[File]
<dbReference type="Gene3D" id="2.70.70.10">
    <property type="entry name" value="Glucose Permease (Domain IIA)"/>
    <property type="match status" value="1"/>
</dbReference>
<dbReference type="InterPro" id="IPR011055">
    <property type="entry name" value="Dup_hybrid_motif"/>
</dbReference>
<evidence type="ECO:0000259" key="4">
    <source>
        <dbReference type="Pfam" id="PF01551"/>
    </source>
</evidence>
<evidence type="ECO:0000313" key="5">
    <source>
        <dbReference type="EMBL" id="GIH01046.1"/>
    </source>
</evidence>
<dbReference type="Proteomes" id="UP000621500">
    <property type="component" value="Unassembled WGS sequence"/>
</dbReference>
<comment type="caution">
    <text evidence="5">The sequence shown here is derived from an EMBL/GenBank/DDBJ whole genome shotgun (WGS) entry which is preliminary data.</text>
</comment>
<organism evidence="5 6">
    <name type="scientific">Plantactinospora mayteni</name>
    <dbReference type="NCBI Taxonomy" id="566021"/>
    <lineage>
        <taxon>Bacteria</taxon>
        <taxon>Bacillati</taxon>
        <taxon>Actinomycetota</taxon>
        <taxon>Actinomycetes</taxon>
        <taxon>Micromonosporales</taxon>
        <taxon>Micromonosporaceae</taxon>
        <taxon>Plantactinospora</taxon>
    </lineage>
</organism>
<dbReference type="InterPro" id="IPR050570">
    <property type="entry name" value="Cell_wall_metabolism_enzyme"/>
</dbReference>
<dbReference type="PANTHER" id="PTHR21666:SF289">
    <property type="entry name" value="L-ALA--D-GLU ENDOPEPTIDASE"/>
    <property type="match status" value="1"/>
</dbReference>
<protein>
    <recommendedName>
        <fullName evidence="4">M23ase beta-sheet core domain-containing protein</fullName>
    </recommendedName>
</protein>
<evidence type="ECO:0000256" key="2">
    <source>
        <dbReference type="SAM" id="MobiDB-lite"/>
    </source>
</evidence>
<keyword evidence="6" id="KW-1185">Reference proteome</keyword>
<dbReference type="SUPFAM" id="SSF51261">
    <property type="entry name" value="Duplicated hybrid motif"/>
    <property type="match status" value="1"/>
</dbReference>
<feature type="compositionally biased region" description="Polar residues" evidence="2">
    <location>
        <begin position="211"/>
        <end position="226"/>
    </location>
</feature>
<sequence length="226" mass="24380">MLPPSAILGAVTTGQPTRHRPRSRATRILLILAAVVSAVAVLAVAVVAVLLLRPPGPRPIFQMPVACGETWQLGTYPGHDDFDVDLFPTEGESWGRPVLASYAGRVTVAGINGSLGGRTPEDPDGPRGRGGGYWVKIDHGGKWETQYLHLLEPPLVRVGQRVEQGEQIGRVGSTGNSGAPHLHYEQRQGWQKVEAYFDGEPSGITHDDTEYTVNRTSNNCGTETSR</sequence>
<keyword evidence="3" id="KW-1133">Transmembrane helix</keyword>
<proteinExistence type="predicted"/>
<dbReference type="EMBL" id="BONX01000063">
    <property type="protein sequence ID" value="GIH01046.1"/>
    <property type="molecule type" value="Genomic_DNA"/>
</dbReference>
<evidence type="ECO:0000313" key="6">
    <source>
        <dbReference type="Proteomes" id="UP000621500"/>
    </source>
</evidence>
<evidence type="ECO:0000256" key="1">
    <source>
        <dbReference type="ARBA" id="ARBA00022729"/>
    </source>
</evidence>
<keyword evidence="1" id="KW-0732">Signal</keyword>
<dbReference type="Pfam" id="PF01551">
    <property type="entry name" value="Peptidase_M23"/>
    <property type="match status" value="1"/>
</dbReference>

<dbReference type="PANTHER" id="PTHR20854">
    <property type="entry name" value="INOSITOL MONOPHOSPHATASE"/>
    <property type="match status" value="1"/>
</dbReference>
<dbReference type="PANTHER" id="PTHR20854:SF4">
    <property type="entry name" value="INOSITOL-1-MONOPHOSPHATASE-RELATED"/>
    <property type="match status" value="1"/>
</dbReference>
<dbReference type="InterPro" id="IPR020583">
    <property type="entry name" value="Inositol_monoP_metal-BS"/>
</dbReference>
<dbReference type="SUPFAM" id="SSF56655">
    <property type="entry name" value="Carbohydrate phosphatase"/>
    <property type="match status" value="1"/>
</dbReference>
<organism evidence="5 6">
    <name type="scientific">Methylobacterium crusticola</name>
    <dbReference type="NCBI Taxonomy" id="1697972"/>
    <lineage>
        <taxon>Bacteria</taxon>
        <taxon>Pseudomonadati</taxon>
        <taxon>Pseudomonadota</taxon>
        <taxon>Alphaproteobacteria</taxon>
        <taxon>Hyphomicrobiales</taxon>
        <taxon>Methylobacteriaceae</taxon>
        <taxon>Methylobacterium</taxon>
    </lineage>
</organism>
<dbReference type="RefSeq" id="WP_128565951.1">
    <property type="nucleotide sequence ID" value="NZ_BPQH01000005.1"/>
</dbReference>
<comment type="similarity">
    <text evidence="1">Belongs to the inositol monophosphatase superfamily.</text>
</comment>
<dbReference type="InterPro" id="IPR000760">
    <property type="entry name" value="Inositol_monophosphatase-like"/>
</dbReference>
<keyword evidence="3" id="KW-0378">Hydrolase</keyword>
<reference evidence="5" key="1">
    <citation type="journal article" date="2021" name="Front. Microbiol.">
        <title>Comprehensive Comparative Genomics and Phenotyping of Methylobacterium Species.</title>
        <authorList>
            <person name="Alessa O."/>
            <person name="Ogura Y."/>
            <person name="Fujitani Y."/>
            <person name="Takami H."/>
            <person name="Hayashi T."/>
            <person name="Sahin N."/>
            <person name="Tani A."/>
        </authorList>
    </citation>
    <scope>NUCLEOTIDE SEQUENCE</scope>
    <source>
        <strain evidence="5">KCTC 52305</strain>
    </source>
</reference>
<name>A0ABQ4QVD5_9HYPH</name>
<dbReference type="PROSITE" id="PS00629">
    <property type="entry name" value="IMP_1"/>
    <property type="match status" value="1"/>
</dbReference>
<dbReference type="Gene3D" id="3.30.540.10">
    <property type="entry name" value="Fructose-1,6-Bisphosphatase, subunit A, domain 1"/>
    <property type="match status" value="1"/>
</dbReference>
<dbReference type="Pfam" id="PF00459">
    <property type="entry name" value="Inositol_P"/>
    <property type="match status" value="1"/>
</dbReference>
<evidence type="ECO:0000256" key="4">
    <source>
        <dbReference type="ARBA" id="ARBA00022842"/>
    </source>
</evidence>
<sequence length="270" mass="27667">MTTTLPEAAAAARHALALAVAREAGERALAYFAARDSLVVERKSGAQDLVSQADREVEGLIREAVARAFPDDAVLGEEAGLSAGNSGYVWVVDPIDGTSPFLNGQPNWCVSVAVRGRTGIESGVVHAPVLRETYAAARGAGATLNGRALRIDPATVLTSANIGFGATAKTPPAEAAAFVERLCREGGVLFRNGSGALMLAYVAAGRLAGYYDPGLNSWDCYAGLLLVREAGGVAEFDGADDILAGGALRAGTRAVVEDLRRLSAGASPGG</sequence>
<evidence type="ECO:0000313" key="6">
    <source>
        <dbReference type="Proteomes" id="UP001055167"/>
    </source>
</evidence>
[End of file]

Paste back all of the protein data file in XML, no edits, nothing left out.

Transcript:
<dbReference type="Gene3D" id="2.70.70.10">
    <property type="entry name" value="Glucose Permease (Domain IIA)"/>
    <property type="match status" value="1"/>
</dbReference>
<dbReference type="InterPro" id="IPR011055">
    <property type="entry name" value="Dup_hybrid_motif"/>
</dbReference>
<evidence type="ECO:0000259" key="4">
    <source>
        <dbReference type="Pfam" id="PF01551"/>
    </source>
</evidence>
<evidence type="ECO:0000313" key="5">
    <source>
        <dbReference type="EMBL" id="GIH01046.1"/>
    </source>
</evidence>
<dbReference type="Proteomes" id="UP000621500">
    <property type="component" value="Unassembled WGS sequence"/>
</dbReference>
<comment type="caution">
    <text evidence="5">The sequence shown here is derived from an EMBL/GenBank/DDBJ whole genome shotgun (WGS) entry which is preliminary data.</text>
</comment>
<organism evidence="5 6">
    <name type="scientific">Plantactinospora mayteni</name>
    <dbReference type="NCBI Taxonomy" id="566021"/>
    <lineage>
        <taxon>Bacteria</taxon>
        <taxon>Bacillati</taxon>
        <taxon>Actinomycetota</taxon>
        <taxon>Actinomycetes</taxon>
        <taxon>Micromonosporales</taxon>
        <taxon>Micromonosporaceae</taxon>
        <taxon>Plantactinospora</taxon>
    </lineage>
</organism>
<dbReference type="InterPro" id="IPR050570">
    <property type="entry name" value="Cell_wall_metabolism_enzyme"/>
</dbReference>
<dbReference type="PANTHER" id="PTHR21666:SF289">
    <property type="entry name" value="L-ALA--D-GLU ENDOPEPTIDASE"/>
    <property type="match status" value="1"/>
</dbReference>
<protein>
    <recommendedName>
        <fullName evidence="4">M23ase beta-sheet core domain-containing protein</fullName>
    </recommendedName>
</protein>
<evidence type="ECO:0000256" key="2">
    <source>
        <dbReference type="SAM" id="MobiDB-lite"/>
    </source>
</evidence>
<keyword evidence="6" id="KW-1185">Reference proteome</keyword>
<dbReference type="SUPFAM" id="SSF51261">
    <property type="entry name" value="Duplicated hybrid motif"/>
    <property type="match status" value="1"/>
</dbReference>
<feature type="compositionally biased region" description="Polar residues" evidence="2">
    <location>
        <begin position="211"/>
        <end position="226"/>
    </location>
</feature>
<sequence length="226" mass="24380">MLPPSAILGAVTTGQPTRHRPRSRATRILLILAAVVSAVAVLAVAVVAVLLLRPPGPRPIFQMPVACGETWQLGTYPGHDDFDVDLFPTEGESWGRPVLASYAGRVTVAGINGSLGGRTPEDPDGPRGRGGGYWVKIDHGGKWETQYLHLLEPPLVRVGQRVEQGEQIGRVGSTGNSGAPHLHYEQRQGWQKVEAYFDGEPSGITHDDTEYTVNRTSNNCGTETSR</sequence>
<keyword evidence="3" id="KW-1133">Transmembrane helix</keyword>
<proteinExistence type="predicted"/>
<dbReference type="EMBL" id="BONX01000063">
    <property type="protein sequence ID" value="GIH01046.1"/>
    <property type="molecule type" value="Genomic_DNA"/>
</dbReference>
<evidence type="ECO:0000313" key="6">
    <source>
        <dbReference type="Proteomes" id="UP000621500"/>
    </source>
</evidence>
<evidence type="ECO:0000256" key="1">
    <source>
        <dbReference type="ARBA" id="ARBA00022729"/>
    </source>
</evidence>
<keyword evidence="1" id="KW-0732">Signal</keyword>
<dbReference type="Pfam" id="PF01551">
    <property type="entry name" value="Peptidase_M23"/>
    <property type="match status" value="1"/>
</dbReference>

<dbReference type="PANTHER" id="PTHR20854">
    <property type="entry name" value="INOSITOL MONOPHOSPHATASE"/>
    <property type="match status" value="1"/>
</dbReference>
<dbReference type="PANTHER" id="PTHR20854:SF4">
    <property type="entry name" value="INOSITOL-1-MONOPHOSPHATASE-RELATED"/>
    <property type="match status" value="1"/>
</dbReference>
<dbReference type="InterPro" id="IPR020583">
    <property type="entry name" value="Inositol_monoP_metal-BS"/>
</dbReference>
<dbReference type="SUPFAM" id="SSF56655">
    <property type="entry name" value="Carbohydrate phosphatase"/>
    <property type="match status" value="1"/>
</dbReference>
<organism evidence="5 6">
    <name type="scientific">Methylobacterium crusticola</name>
    <dbReference type="NCBI Taxonomy" id="1697972"/>
    <lineage>
        <taxon>Bacteria</taxon>
        <taxon>Pseudomonadati</taxon>
        <taxon>Pseudomonadota</taxon>
        <taxon>Alphaproteobacteria</taxon>
        <taxon>Hyphomicrobiales</taxon>
        <taxon>Methylobacteriaceae</taxon>
        <taxon>Methylobacterium</taxon>
    </lineage>
</organism>
<dbReference type="RefSeq" id="WP_128565951.1">
    <property type="nucleotide sequence ID" value="NZ_BPQH01000005.1"/>
</dbReference>
<comment type="similarity">
    <text evidence="1">Belongs to the inositol monophosphatase superfamily.</text>
</comment>
<dbReference type="InterPro" id="IPR000760">
    <property type="entry name" value="Inositol_monophosphatase-like"/>
</dbReference>
<keyword evidence="3" id="KW-0378">Hydrolase</keyword>
<reference evidence="5" key="1">
    <citation type="journal article" date="2021" name="Front. Microbiol.">
        <title>Comprehensive Comparative Genomics and Phenotyping of Methylobacterium Species.</title>
        <authorList>
            <person name="Alessa O."/>
            <person name="Ogura Y."/>
            <person name="Fujitani Y."/>
            <person name="Takami H."/>
            <person name="Hayashi T."/>
            <person name="Sahin N."/>
            <person name="Tani A."/>
        </authorList>
    </citation>
    <scope>NUCLEOTIDE SEQUENCE</scope>
    <source>
        <strain evidence="5">KCTC 52305</strain>
    </source>
</reference>
<name>A0ABQ4QVD5_9HYPH</name>
<dbReference type="PROSITE" id="PS00629">
    <property type="entry name" value="IMP_1"/>
    <property type="match status" value="1"/>
</dbReference>
<dbReference type="Gene3D" id="3.30.540.10">
    <property type="entry name" value="Fructose-1,6-Bisphosphatase, subunit A, domain 1"/>
    <property type="match status" value="1"/>
</dbReference>
<dbReference type="Pfam" id="PF00459">
    <property type="entry name" value="Inositol_P"/>
    <property type="match status" value="1"/>
</dbReference>
<evidence type="ECO:0000256" key="4">
    <source>
        <dbReference type="ARBA" id="ARBA00022842"/>
    </source>
</evidence>
<sequence length="270" mass="27667">MTTTLPEAAAAARHALALAVAREAGERALAYFAARDSLVVERKSGAQDLVSQADREVEGLIREAVARAFPDDAVLGEEAGLSAGNSGYVWVVDPIDGTSPFLNGQPNWCVSVAVRGRTGIESGVVHAPVLRETYAAARGAGATLNGRALRIDPATVLTSANIGFGATAKTPPAEAAAFVERLCREGGVLFRNGSGALMLAYVAAGRLAGYYDPGLNSWDCYAGLLLVREAGGVAEFDGADDILAGGALRAGTRAVVEDLRRLSAGASPGG</sequence>
<evidence type="ECO:0000313" key="6">
    <source>
        <dbReference type="Proteomes" id="UP001055167"/>
    </source>
</evidence>